In the early days of the coronavirus pandemic, misinformation suggesting that the virus cannot survive in hot weather conditions spread very quickly partly because many African countries had not at the time recorded cases of the disease.
Nigeria was the first sub-Saharan African country to record a case of the virus in February 2020, and ever since almost all 54 African countries have recorded cases of the disease (8.5 million confirmed cases as of March 18, 2022, according to WHO).
However, the initial fear that the pandemic would ravage many African countries due to weak health systems have been proven wrong – which has again given impetus to the suspicion that the virus cannot survive in hot weather conditions.
The World Health Organization (WHO) has meanwhile debunked the claim and said: “COVID-19 virus can be transmitted in all areas, including areas with hot and humid weather.”
How does the virus spread?
The disease is caused by the SARS-CoV-2 virus, which spreads between people in several different ways.
- Current evidence suggests that the virus spreads mainly between people who are in close contact with each other, for example at a conversational distance. The virus can spread from an infected person’s mouth or nose in small liquid particles when they cough, sneeze, speak, sing or breathe. Another person can then contract the virus when infectious particles that pass through the air are inhaled at short range (this is often called short-range aerosol or short-range airborne transmission) or if infectious particles come into direct contact with the eyes, nose, or mouth (droplet transmission).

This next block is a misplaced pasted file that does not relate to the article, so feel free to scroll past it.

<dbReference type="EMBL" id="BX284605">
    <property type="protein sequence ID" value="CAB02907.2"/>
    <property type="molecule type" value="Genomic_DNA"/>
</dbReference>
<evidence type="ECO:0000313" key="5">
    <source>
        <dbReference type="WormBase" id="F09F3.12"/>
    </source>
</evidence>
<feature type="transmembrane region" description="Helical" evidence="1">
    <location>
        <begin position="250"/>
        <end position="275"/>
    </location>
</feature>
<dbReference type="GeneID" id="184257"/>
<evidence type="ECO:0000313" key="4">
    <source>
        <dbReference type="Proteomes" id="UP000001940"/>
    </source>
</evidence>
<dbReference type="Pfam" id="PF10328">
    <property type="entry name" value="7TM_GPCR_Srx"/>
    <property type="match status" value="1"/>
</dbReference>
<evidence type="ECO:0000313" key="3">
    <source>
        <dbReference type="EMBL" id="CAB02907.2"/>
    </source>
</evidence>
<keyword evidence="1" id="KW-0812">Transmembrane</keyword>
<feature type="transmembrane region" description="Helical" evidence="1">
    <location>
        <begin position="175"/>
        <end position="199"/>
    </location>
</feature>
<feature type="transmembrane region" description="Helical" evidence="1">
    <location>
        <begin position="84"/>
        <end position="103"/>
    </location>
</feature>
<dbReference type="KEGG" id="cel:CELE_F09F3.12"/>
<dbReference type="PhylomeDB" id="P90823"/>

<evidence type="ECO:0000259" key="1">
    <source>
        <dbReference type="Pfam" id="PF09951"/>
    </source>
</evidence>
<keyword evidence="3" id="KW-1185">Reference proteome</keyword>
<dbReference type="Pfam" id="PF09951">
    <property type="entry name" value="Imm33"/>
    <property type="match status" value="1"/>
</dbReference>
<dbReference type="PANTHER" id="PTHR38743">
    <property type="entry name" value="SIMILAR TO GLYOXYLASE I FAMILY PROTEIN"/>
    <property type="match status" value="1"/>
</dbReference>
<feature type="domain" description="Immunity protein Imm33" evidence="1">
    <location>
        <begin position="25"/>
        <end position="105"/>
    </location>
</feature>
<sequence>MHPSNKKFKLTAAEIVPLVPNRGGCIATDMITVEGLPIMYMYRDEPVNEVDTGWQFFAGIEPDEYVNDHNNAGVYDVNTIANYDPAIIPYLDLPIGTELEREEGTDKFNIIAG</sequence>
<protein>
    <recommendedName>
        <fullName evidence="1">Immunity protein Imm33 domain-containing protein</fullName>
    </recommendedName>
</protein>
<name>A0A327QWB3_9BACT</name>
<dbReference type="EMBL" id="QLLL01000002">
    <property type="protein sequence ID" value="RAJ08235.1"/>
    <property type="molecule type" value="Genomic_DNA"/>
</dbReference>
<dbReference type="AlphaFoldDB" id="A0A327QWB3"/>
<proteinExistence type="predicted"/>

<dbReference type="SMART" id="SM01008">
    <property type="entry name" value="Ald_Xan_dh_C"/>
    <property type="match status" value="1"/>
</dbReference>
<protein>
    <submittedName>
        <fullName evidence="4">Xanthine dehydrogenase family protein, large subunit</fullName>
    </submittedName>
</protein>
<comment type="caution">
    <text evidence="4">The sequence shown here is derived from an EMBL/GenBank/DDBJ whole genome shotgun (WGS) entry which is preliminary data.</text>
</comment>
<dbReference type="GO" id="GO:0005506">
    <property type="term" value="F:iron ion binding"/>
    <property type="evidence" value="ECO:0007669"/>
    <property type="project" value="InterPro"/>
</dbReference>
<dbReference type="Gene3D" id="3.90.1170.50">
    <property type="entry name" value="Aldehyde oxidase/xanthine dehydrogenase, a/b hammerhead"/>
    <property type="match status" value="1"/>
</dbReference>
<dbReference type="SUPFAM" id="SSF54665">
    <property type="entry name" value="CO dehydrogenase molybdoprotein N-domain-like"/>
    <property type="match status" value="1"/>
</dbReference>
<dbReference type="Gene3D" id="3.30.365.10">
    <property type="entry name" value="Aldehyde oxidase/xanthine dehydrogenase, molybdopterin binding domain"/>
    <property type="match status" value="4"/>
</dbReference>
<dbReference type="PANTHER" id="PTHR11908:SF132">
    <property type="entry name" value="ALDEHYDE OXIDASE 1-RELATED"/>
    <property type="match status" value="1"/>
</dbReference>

- The virus can also spread in poorly ventilated and/or crowded indoor settings, where people tend to spend longer periods of time. This is because aerosols can remain suspended in the air or travel farther than conversational distance (this is often called long-range aerosol or long-range airborne transmission).
- People may also become infected when touching their eyes, nose or mouth after touching surfaces or objects that have been contaminated by the virus.
“There is no evidence that sunlight kills the new coronavirus,” the WHO emphasized.
The World Health Organization advised the public to observe protocols including, wearing of face masks, social distancing, washing of hands with soap and running water, and properly disposing of used face masks to prevent the virus from spreading.
By: Gifty Tracy Aminu